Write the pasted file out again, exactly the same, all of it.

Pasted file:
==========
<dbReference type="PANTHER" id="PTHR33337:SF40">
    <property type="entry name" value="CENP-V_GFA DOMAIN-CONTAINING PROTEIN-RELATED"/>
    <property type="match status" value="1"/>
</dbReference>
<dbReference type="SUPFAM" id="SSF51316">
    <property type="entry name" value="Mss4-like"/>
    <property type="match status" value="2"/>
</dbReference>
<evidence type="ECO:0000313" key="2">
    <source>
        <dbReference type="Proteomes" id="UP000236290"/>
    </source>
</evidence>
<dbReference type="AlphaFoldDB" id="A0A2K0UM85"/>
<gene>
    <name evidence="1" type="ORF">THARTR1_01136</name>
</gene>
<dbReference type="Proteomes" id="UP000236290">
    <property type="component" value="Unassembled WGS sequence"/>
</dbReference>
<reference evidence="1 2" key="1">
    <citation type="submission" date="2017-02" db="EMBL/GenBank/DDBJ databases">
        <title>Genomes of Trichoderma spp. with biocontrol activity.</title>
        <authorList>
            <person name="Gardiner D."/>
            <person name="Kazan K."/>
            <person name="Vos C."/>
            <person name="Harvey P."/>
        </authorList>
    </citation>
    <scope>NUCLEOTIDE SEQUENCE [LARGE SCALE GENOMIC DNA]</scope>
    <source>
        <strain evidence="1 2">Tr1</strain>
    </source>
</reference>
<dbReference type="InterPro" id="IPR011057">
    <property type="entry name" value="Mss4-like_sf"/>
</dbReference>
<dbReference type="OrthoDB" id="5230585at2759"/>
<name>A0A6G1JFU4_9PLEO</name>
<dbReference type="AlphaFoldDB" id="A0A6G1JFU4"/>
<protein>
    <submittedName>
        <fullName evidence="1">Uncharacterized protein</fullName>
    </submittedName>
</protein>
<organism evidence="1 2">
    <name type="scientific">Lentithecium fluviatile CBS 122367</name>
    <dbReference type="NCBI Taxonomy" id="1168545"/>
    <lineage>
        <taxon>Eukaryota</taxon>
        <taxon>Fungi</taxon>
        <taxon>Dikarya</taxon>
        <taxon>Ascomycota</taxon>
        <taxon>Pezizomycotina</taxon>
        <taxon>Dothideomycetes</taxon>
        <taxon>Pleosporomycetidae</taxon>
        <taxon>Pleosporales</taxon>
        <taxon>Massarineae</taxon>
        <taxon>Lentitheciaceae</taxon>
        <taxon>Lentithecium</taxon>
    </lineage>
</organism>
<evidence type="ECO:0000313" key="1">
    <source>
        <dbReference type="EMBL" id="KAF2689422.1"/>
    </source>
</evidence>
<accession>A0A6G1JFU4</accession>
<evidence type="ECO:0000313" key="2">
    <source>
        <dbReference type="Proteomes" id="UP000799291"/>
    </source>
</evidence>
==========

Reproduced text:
<dbReference type="PANTHER" id="PTHR33337:SF40">
    <property type="entry name" value="CENP-V_GFA DOMAIN-CONTAINING PROTEIN-RELATED"/>
    <property type="match status" value="1"/>
</dbReference>
<dbReference type="SUPFAM" id="SSF51316">
    <property type="entry name" value="Mss4-like"/>
    <property type="match status" value="2"/>
</dbReference>
<evidence type="ECO:0000313" key="2">
    <source>
        <dbReference type="Proteomes" id="UP000236290"/>
    </source>
</evidence>
<dbReference type="AlphaFoldDB" id="A0A2K0UM85"/>
<gene>
    <name evidence="1" type="ORF">THARTR1_01136</name>
</gene>
<dbReference type="Proteomes" id="UP000236290">
    <property type="component" value="Unassembled WGS sequence"/>
</dbReference>
<reference evidence="1 2" key="1">
    <citation type="submission" date="2017-02" db="EMBL/GenBank/DDBJ databases">
        <title>Genomes of Trichoderma spp. with biocontrol activity.</title>
        <authorList>
            <person name="Gardiner D."/>
            <person name="Kazan K."/>
            <person name="Vos C."/>
            <person name="Harvey P."/>
        </authorList>
    </citation>
    <scope>NUCLEOTIDE SEQUENCE [LARGE SCALE GENOMIC DNA]</scope>
    <source>
        <strain evidence="1 2">Tr1</strain>
    </source>
</reference>
<dbReference type="InterPro" id="IPR011057">
    <property type="entry name" value="Mss4-like_sf"/>
</dbReference>
<dbReference type="OrthoDB" id="5230585at2759"/>
<name>A0A6G1JFU4_9PLEO</name>
<dbReference type="AlphaFoldDB" id="A0A6G1JFU4"/>
<protein>
    <submittedName>
        <fullName evidence="1">Uncharacterized protein</fullName>
    </submittedName>
</protein>
<organism evidence="1 2">
    <name type="scientific">Lentithecium fluviatile CBS 122367</name>
    <dbReference type="NCBI Taxonomy" id="1168545"/>
    <lineage>
        <taxon>Eukaryota</taxon>
        <taxon>Fungi</taxon>
        <taxon>Dikarya</taxon>
        <taxon>Ascomycota</taxon>
        <taxon>Pezizomycotina</taxon>
        <taxon>Dothideomycetes</taxon>
        <taxon>Pleosporomycetidae</taxon>
        <taxon>Pleosporales</taxon>
        <taxon>Massarineae</taxon>
        <taxon>Lentitheciaceae</taxon>
        <taxon>Lentithecium</taxon>
    </lineage>
</organism>
<evidence type="ECO:0000313" key="1">
    <source>
        <dbReference type="EMBL" id="KAF2689422.1"/>
    </source>
</evidence>
<accession>A0A6G1JFU4</accession>
<evidence type="ECO:0000313" key="2">
    <source>
        <dbReference type="Proteomes" id="UP000799291"/>
    </source>
</evidence>